Saturday, May 19, 2012

Good Omens

Good Omens by Neil Gaiman and Terry Pratchett

When I voted for this book to read for my goodreads Science Fiction and Fantasy reading group selection I thought that it would be non-stop laughs but I soon discovered differently. This was the most funny and boring book that I have read so far is year but I don't want to mislead you and have you thinking that it is a bad read, on the contrary, it is a very good read. It was funny but not so much the in your face kind of funny that I was looking for because - my mind needed time to interpret the information as written in the language of the authors. You'll see what I mean as you read on.

I liked the characters Aziraphale,who is "an angel, and part-time rare book dealer", then there is Crowley, "an angel who did not so much Fall as Saunter Vaguely Downwards". I guess after living around humans for thousands of years you got used to us. The apocalypse is inevitable but Aziraphale and Crowley is determined to stop it while still obeying orders from their respective leaders from Heaven and Hell. The only problem with their plans is that the apocalypse was doomed from the start. The Anti-Christ was misplaced as a baby! Famine is a multimillionaire corporate genus who works in the food industry - hilarious! And then there is Dog, a "Satanical hellhound and cat-worrier" when you read about his transformation you will laugh out's just plain sad. And wait until you meet the Four Horsemen of the Apocalypse, DEATH, War, Famine, and Pollution (Pestilence retired after Penicillin was invented). These guys are badass and ride as "Hell's Angels" on motorcycles - way too funny. You will find that you can identify with one or more things going on in the story for example, Famine has dinner at a trendy restaurant with his accountant where they serve meals that is nothing more then a well presented slice of grilled chicken, a pea, and a green bean at top dollar. The story is funny, well written, and a classic. I gave it 5 stars because it had me laughing every time I thought about it days after I finished it.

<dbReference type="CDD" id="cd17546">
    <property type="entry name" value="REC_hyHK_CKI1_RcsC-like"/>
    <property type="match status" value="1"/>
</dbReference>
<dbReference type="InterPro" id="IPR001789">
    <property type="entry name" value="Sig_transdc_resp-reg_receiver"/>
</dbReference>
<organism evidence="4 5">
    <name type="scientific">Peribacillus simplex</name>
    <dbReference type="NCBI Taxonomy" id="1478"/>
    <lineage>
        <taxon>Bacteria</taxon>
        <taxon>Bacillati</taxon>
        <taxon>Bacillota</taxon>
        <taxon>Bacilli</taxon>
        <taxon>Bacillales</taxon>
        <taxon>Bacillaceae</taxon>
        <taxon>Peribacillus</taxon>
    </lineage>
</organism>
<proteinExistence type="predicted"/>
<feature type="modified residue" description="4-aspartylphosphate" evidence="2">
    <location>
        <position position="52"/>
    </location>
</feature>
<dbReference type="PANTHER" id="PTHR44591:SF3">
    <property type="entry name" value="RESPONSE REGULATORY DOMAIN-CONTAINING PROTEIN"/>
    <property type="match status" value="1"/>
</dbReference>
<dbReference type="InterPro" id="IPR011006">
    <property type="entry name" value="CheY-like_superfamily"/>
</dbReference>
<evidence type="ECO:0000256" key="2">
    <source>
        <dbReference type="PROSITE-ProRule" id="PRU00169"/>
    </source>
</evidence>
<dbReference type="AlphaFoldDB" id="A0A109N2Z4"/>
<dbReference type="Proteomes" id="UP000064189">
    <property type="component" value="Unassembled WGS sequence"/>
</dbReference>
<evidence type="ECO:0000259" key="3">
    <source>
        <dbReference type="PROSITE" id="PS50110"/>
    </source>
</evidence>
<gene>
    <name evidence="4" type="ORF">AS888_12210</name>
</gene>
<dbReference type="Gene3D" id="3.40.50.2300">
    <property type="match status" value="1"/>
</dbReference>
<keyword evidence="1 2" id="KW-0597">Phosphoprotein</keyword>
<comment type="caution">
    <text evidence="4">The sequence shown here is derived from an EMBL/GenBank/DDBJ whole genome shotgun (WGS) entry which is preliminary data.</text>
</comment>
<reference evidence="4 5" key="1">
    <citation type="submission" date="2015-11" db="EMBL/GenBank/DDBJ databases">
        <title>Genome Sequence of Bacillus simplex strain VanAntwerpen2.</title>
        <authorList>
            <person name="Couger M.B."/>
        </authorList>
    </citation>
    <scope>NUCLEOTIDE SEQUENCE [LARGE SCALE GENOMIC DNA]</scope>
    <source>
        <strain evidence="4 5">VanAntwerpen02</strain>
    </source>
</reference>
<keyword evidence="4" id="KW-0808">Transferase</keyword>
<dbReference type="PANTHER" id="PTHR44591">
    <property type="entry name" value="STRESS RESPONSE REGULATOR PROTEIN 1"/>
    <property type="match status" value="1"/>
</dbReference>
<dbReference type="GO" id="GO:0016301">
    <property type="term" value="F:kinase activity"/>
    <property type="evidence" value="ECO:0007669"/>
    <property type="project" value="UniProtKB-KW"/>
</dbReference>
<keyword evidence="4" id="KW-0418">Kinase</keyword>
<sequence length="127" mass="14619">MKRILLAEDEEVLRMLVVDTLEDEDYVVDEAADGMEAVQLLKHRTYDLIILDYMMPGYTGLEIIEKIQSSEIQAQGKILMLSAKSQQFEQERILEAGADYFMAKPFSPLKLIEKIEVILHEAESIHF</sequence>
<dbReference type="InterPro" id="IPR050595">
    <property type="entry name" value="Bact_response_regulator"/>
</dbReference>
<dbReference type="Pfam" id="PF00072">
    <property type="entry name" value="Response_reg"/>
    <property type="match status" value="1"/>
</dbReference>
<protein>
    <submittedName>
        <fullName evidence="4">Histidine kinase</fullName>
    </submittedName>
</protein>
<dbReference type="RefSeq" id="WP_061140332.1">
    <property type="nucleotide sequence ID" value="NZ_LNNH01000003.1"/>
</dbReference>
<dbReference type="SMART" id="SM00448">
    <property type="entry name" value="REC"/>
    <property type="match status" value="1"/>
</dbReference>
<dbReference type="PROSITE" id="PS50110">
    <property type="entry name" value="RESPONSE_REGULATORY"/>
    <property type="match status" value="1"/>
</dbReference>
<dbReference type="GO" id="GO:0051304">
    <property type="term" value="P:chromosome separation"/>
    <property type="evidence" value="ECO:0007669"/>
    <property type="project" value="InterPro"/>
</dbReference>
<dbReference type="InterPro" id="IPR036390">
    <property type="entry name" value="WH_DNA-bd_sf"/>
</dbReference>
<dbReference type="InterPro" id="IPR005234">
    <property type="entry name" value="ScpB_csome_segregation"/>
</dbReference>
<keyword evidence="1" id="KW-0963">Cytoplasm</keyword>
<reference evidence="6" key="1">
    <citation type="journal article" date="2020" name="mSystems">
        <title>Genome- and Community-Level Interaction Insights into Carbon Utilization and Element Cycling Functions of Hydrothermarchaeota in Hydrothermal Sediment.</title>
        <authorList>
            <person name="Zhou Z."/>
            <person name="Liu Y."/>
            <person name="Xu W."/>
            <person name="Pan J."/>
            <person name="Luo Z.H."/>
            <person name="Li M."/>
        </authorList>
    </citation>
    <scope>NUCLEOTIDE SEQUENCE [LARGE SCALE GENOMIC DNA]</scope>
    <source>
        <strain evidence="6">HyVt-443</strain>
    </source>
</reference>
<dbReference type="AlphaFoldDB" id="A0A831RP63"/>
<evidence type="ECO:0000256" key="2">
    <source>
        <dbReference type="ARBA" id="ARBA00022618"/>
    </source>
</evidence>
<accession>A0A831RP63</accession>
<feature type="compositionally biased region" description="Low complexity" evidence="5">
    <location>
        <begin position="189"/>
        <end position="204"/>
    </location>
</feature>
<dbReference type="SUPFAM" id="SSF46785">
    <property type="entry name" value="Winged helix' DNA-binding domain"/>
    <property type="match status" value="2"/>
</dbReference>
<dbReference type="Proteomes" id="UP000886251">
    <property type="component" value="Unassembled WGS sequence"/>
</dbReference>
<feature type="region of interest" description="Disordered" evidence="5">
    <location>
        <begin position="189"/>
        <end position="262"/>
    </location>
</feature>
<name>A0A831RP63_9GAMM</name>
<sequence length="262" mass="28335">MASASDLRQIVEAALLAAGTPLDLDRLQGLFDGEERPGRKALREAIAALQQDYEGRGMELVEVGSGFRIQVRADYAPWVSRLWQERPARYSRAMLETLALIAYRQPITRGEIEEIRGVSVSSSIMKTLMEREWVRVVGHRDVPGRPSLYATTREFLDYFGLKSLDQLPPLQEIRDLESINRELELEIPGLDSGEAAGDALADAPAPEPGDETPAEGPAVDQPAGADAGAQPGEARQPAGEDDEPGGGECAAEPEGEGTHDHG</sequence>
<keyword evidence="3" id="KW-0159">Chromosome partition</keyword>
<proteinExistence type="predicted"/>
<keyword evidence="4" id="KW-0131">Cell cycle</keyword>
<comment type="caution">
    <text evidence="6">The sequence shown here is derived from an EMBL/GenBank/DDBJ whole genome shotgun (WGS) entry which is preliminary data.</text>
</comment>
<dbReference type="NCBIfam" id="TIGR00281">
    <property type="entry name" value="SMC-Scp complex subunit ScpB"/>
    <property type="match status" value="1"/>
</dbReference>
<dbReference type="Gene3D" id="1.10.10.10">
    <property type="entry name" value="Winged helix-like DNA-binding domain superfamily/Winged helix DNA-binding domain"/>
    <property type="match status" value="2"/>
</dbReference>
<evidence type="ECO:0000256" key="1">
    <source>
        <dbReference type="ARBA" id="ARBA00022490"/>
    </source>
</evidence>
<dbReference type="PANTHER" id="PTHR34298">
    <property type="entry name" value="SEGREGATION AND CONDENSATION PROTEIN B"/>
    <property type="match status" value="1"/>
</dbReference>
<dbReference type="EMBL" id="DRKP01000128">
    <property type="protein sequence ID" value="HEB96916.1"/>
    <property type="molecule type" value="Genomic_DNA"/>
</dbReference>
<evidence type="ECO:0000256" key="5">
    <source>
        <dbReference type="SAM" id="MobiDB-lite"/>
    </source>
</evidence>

What I didn't like was the slow pace I used to read the book because my mind got hung up on labels. For example in the book a parking lot is called a car-park and what I call a highway is called a carriageway. I always thought of mopeds as motorbikes but in the book a motorcycle is a motorbike and an answer phone is an answering machine or voice mail in my speak. I am one of the Americans referenced by the author who really needed an interpreter to move the story along but since I didn't have one I worked my way through it with a smile. It was still a good read and well worth the 5 stars that I gave it. I would read it again.


There is a distinct hint of Armageddon in the air. According to The Nice and Accurate Prophecies of Agnes Nutter, Witch (recorded, thankfully, in 1655, before she blew up her entire village and all its inhabitants, who had gathered to watch her burn), the world will end on a Saturday. Next Saturday, in fact. So the armies of Good and Evil are amassing, the Four Bikers of the Apocalypse are revving up their mighty hogs and hitting the road, and the world's last two remaining witch-finders are getting ready to fight the good fight, armed with awkwardly antiquated instructions and stick pins. Atlantis is rising, frogs are falling, tempers are flaring. . . . Right. Everything appears to be going according to Divine Plan.

Good Omens 


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